The Ecosystem Overviews provide a summary introduction to the main habitat types covered in APIS and the main air pollutant pressures to those habitats in the UK. In specific locations, e.g.close to a major source, other pollutants may be a concern for a habitat and the user should use the searches by location or by habitat/pollutant in these cases.
Heathlands are typically dominated by a range of dwarf shrubs such as heather Calluna vulgaris, bilberry Vaccinium myrtillus, crowberry Empetrum nigrum, bell heather Erica cinerea and, in the south and west, gorse Ulex gallii. Dry heaths typically occur on freely-draining, acidic to circumneutral soils with generally low nutrient content. Lowland heathlands support many Red Data Book species of plants and birds, as well as all 12 species of native amphibians and reptiles in the UK. Montane heathlands and scrub comprise a range of dwarf-shrub, moss and lichen dominated communities occurring above the potential tree-line.
BAP habitats: Mountain heaths and willow scrub(priority); Montane habitats. Lowland Heathland (priority); Upland Heathland (priority); Dwarf Shrub Heath (broad)
Main Pollutant Impacts
Since heathlands and montane scrubs are usually naturally poor in nutrients, they are particularly sensitive to additional atmospheric nitrogen inputs. Most at risk are high altitude habitats (such as montane heaths and scrubs), which are subject to high levels of wet deposition from long-range atmospheric transport of oxidised and reduced nitrogen, and lowland heaths where these occur in the vicinity of intensive agricultural activities or major roads. In the UK nearly 30% of dwarf shrub heaths and 97% of montane habitats exceed their critical loads for nitrogen (based on 2006-2008 deposition data). For montane habitats the situation is worse where 97% of montane habitats exceed their critical load for nitrogen (based on 2006-2008 deposition data).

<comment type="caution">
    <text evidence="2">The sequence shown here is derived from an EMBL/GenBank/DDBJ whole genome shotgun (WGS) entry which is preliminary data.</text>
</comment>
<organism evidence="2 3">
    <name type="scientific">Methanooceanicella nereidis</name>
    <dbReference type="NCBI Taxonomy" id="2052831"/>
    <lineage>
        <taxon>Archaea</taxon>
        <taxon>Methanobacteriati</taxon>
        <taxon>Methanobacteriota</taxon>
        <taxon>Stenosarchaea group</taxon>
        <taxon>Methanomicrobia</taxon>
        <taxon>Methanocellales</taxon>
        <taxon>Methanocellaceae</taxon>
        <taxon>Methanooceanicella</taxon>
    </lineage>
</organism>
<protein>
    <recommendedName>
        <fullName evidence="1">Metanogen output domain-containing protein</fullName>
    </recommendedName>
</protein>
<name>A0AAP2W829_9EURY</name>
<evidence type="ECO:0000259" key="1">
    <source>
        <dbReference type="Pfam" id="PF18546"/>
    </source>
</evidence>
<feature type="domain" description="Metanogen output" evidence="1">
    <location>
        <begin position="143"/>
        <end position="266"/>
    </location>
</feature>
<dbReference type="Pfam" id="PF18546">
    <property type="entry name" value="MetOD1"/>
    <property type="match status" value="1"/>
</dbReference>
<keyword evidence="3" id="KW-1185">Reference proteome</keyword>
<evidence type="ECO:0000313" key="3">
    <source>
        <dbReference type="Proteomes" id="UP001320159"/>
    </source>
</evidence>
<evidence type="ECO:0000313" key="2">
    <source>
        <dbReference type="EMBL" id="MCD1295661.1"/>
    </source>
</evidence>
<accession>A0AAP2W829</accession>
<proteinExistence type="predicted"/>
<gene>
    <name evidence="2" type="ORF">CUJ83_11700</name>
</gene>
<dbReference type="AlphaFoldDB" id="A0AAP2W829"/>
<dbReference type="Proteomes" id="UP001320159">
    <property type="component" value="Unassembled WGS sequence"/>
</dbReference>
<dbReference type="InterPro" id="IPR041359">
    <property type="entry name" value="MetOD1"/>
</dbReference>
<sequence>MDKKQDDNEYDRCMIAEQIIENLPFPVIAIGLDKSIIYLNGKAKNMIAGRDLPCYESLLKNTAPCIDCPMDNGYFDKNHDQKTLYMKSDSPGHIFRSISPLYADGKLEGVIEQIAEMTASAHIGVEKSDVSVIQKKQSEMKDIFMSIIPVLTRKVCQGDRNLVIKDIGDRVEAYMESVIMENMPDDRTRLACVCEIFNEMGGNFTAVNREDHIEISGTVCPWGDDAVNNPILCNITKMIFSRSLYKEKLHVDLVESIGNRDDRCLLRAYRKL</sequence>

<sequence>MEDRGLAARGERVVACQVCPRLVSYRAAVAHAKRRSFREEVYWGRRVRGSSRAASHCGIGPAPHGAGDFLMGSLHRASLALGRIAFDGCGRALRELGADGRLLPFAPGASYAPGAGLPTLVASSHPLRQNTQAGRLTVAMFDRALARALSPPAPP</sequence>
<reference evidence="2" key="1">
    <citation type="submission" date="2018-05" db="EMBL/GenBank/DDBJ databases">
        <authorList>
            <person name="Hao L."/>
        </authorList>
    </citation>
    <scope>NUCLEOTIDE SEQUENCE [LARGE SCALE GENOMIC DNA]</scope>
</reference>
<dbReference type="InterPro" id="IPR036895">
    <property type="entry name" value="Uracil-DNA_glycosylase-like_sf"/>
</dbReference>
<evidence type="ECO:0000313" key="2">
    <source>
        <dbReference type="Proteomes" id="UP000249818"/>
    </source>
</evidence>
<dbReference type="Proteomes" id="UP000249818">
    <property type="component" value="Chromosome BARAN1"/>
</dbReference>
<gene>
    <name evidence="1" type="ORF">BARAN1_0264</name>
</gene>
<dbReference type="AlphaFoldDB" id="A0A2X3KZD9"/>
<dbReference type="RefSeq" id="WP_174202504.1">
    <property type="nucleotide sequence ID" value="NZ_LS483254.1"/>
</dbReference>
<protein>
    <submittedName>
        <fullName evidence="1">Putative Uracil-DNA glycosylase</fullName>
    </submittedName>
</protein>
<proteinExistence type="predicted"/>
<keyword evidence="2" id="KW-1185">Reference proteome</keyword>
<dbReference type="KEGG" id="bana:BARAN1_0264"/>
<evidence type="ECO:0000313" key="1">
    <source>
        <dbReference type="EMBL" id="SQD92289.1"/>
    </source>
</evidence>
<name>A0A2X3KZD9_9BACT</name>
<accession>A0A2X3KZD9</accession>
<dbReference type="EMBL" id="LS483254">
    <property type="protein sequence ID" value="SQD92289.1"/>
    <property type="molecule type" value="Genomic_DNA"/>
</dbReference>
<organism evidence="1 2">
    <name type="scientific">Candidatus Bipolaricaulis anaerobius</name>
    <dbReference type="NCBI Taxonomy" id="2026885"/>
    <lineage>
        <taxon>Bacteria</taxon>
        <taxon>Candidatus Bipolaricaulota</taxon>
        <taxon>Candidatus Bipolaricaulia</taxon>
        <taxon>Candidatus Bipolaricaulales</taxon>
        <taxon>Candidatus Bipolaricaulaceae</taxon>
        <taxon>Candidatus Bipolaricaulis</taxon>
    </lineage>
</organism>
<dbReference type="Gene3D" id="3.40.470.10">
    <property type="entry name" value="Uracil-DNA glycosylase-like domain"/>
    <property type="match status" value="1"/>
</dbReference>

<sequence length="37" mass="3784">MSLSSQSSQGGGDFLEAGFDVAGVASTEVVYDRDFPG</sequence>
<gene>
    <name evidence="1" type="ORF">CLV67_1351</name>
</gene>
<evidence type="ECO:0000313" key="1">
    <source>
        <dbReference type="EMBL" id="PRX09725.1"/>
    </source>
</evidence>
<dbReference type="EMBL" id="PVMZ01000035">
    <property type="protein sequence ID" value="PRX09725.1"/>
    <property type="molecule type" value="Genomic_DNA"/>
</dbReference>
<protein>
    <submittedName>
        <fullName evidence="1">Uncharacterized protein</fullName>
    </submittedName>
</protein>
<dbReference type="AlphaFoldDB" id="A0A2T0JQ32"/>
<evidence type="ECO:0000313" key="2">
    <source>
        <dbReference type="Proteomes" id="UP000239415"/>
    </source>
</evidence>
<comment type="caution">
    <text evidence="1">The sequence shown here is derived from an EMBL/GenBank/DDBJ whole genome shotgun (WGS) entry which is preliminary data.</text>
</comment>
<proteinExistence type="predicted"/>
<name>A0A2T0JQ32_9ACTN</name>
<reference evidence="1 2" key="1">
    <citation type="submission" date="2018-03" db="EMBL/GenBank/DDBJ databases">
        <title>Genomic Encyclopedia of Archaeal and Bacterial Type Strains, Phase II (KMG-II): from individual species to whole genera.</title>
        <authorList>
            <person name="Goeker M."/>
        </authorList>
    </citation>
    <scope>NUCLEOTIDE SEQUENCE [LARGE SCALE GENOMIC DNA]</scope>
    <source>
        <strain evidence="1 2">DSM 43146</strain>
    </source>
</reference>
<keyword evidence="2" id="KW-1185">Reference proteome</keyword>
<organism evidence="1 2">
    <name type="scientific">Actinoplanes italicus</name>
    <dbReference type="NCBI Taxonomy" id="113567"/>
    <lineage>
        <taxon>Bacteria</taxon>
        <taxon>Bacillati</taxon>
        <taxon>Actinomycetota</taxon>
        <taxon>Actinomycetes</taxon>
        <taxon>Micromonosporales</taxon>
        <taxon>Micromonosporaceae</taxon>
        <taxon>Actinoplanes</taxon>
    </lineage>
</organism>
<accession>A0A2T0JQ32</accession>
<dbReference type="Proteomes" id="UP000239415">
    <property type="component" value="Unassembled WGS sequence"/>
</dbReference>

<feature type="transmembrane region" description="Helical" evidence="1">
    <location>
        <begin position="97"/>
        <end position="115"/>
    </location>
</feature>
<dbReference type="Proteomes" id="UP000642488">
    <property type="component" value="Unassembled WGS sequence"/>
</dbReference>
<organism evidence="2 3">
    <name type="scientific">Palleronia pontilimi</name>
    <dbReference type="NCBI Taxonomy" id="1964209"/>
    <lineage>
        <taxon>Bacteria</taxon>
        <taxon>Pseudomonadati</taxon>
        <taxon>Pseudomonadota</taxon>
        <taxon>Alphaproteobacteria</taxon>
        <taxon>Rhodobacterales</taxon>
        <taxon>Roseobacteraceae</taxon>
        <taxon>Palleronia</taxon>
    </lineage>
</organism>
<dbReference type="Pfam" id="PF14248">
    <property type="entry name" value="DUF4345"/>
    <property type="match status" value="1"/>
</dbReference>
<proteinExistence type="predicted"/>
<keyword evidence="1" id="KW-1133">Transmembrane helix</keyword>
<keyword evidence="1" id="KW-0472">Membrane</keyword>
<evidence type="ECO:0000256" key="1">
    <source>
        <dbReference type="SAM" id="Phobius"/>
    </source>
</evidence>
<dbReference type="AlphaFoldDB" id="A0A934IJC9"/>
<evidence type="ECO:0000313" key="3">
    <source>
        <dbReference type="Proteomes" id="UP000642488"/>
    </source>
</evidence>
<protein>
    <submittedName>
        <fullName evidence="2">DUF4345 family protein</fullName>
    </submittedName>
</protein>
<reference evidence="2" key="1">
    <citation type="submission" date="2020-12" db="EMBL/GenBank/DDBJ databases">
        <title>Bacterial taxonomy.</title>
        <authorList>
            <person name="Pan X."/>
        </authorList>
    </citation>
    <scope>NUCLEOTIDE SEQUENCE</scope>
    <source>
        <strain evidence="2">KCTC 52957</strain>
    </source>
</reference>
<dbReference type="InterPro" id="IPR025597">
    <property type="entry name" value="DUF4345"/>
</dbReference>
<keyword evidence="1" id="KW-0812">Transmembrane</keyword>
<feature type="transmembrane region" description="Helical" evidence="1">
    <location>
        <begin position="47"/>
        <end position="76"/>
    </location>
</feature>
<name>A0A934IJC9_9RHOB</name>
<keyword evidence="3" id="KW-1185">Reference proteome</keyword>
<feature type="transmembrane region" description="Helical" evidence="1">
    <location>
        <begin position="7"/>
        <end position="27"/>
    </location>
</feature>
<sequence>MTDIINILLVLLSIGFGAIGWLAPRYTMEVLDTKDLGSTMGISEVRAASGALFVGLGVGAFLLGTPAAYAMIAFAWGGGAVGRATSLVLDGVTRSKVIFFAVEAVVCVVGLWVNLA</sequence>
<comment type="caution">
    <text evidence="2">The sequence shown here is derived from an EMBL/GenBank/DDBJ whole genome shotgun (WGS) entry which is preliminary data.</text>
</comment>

Changes in species composition of lowland heaths, with a marked decline in heather Calluna vulgaris and an increased dominance of grasses, have been observed widely in the Netherlands (Bobbink and Roeloffs 1995a,b) and also in the East Anglian Brecklands (Pitcairn and Fowler, 1991). Reduction in moss cover may lead to soil erosion or allow expansion of grasses and sedges able to use the increased N supply. Attention has also been focussed on the interactions between deposition and management practices (specifically burning and grazing) in term of influencing vegetation changes.
Nitrogen deposition to upland heaths can also lead to changes in vegetation structure and enhanced litter accumulation resulting in reductions in the abundance of the bryophyte and lichen species (Carroll et al 2002).
Similar to impacts of nitrogen deposition, ammonia pollution can lead to the direct damage of sensitive species such as lichens, mosses and Calluna, including senescence and leaf loss. Ammonia exposure tends to cause life cycle acceleration so that Calluna becomes woody and 'leggy' earlier. This in turn can encourages invasion by grasses, eg Molinia and Deschampsia. Changes in the composition of groundflora, bryophyte and lichen communities are also experienced.
Acid deposition). Lower plants (mosses, lichens and liverworts) will be at risk from acid leaching of base cations from cell membranes (Farmer et al 1991; Pearce & van der Wal 2002). In the UK ~ 37% of dwarf shrub heaths exceed their critical loads for acidity (based on 2006-2008 deposition data); for montane the percentage exceedance is 88%.
Mean concentrations increase with altitude, since increased elevation reduces likelihood of being in the nocturnal atmospheric boundary layer, which leads to ozone depletion. As a result, concentrations at high altitude sites can build up to much higher levels during photochemical episodes. This makes high altitude ecosystems such as alpine heaths and scrubs particularly prone to the effects of ozone.
There are no experimental data currently available on the possible community responses of heathland to ozone, but Millset al., (2007) have estimated that lowland shrub heathland contains 51.7% ozone sensitive species. Mills et al., (2007) have estimated that Arctic, Alpine and Sub-alpine scrub will contain a considerably greater proportion of ozone sensitive species (72.4%). Whilst this may be an overestimate for upland heath in the UK, it is probable that these habitats will be more sensitive to ozone than their lowland counterparts.